Secure Sockets Layer (SSL) and Transport Layer Security (TLS) concepts
The SSL and TLS protocols enable two parties to identify and authenticate each other and communicate with confidentiality and data integrity. The TLS protocol evolved from the Netscape SSL 3.0 protocol but TLS and SSL do not interoperate.
The SSL and TLS protocols provide communications security over the internet, and allow client/server applications to communicate in a way that is confidential and reliable. The protocols have two layers: a Record Protocol and a Handshake Protocol, and these are layered above a transport protocol such as TCP/IP. They both use asymmetric and symmetric cryptography techniques.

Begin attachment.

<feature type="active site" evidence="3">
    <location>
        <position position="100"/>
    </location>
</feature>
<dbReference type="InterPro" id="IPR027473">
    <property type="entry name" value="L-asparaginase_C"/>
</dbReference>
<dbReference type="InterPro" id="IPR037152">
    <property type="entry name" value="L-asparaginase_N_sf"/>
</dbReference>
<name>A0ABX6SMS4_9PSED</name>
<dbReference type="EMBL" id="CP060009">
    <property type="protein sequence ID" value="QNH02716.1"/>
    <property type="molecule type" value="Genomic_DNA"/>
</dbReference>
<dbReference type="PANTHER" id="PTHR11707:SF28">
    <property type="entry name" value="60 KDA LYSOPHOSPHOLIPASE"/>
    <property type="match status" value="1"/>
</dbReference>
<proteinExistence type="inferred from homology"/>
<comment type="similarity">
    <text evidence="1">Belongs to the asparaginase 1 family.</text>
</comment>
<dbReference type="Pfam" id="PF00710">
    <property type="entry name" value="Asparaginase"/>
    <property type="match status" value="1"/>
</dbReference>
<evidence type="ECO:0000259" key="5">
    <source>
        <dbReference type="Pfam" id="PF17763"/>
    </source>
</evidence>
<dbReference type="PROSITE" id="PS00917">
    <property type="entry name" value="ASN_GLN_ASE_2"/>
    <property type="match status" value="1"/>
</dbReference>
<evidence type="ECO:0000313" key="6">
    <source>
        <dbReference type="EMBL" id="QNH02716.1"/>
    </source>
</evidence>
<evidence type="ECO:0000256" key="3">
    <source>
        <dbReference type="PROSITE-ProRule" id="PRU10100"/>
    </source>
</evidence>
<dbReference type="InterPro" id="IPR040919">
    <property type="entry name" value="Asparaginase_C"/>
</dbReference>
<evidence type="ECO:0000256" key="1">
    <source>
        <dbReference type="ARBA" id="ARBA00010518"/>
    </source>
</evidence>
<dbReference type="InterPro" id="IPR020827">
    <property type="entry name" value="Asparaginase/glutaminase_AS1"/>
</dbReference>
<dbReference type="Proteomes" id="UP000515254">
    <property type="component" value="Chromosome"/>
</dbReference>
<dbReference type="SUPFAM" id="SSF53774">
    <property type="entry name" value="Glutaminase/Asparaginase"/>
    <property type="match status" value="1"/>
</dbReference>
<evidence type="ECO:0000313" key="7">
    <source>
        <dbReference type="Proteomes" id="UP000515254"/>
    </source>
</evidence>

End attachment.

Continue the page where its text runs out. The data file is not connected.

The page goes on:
An SSL or TLS connection is initiated by an application, which becomes the SSL or TLS client. The application which receives the connection becomes the SSL or TLS server. Every new session begins with a handshake, as defined by the SSL or TLS protocols.
A full list of CipherSpecs supported by IBM® WebSphere® MQ is provided at Specifying CipherSpecs.
For more information about the SSL protocol, see the information provided at https://www.mozilla.org/projects/security/pki/nss/ssl/draft302.txt. For more information about the TLS protocol, see the information provided by the TLS Working Group on the website of the Internet Engineering Task Force at https://www.ietf.org